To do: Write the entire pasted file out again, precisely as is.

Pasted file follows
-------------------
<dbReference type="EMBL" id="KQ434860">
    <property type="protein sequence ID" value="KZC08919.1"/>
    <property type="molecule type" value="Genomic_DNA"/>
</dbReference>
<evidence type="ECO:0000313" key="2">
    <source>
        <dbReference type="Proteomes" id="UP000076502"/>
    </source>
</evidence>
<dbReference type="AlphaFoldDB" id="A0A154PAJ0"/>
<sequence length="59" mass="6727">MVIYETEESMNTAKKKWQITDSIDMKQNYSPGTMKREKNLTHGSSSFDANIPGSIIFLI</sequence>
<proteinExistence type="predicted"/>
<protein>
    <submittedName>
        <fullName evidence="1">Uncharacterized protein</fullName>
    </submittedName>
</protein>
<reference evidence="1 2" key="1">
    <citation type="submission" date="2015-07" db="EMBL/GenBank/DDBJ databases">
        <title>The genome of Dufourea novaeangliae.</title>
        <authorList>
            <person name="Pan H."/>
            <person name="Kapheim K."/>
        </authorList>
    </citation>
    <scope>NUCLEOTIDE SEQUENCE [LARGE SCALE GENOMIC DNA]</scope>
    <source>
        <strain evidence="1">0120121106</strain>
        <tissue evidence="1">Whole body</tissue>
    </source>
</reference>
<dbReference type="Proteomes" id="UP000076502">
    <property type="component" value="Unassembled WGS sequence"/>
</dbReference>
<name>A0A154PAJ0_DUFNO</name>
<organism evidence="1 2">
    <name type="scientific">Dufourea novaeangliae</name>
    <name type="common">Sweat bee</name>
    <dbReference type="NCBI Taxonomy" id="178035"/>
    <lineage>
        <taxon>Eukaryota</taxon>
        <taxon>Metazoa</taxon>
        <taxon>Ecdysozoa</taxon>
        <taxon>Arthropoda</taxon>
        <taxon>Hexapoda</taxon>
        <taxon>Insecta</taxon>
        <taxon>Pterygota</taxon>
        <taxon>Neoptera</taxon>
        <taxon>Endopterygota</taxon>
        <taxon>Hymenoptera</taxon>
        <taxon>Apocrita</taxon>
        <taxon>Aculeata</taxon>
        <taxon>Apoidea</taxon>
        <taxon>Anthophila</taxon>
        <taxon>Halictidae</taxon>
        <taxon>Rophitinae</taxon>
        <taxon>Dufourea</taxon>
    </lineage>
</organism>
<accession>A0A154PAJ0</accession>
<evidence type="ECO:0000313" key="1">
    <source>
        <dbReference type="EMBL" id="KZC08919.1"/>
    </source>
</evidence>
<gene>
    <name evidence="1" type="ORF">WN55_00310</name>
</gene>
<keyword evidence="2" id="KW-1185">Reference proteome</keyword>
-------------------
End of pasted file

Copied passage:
<dbReference type="EMBL" id="KQ434860">
    <property type="protein sequence ID" value="KZC08919.1"/>
    <property type="molecule type" value="Genomic_DNA"/>
</dbReference>
<evidence type="ECO:0000313" key="2">
    <source>
        <dbReference type="Proteomes" id="UP000076502"/>
    </source>
</evidence>
<dbReference type="AlphaFoldDB" id="A0A154PAJ0"/>
<sequence length="59" mass="6727">MVIYETEESMNTAKKKWQITDSIDMKQNYSPGTMKREKNLTHGSSSFDANIPGSIIFLI</sequence>
<proteinExistence type="predicted"/>
<protein>
    <submittedName>
        <fullName evidence="1">Uncharacterized protein</fullName>
    </submittedName>
</protein>
<reference evidence="1 2" key="1">
    <citation type="submission" date="2015-07" db="EMBL/GenBank/DDBJ databases">
        <title>The genome of Dufourea novaeangliae.</title>
        <authorList>
            <person name="Pan H."/>
            <person name="Kapheim K."/>
        </authorList>
    </citation>
    <scope>NUCLEOTIDE SEQUENCE [LARGE SCALE GENOMIC DNA]</scope>
    <source>
        <strain evidence="1">0120121106</strain>
        <tissue evidence="1">Whole body</tissue>
    </source>
</reference>
<dbReference type="Proteomes" id="UP000076502">
    <property type="component" value="Unassembled WGS sequence"/>
</dbReference>
<name>A0A154PAJ0_DUFNO</name>
<organism evidence="1 2">
    <name type="scientific">Dufourea novaeangliae</name>
    <name type="common">Sweat bee</name>
    <dbReference type="NCBI Taxonomy" id="178035"/>
    <lineage>
        <taxon>Eukaryota</taxon>
        <taxon>Metazoa</taxon>
        <taxon>Ecdysozoa</taxon>
        <taxon>Arthropoda</taxon>
        <taxon>Hexapoda</taxon>
        <taxon>Insecta</taxon>
        <taxon>Pterygota</taxon>
        <taxon>Neoptera</taxon>
        <taxon>Endopterygota</taxon>
        <taxon>Hymenoptera</taxon>
        <taxon>Apocrita</taxon>
        <taxon>Aculeata</taxon>
        <taxon>Apoidea</taxon>
        <taxon>Anthophila</taxon>
        <taxon>Halictidae</taxon>
        <taxon>Rophitinae</taxon>
        <taxon>Dufourea</taxon>
    </lineage>
</organism>
<accession>A0A154PAJ0</accession>
<evidence type="ECO:0000313" key="1">
    <source>
        <dbReference type="EMBL" id="KZC08919.1"/>
    </source>
</evidence>
<gene>
    <name evidence="1" type="ORF">WN55_00310</name>
</gene>
<keyword evidence="2" id="KW-1185">Reference proteome</keyword>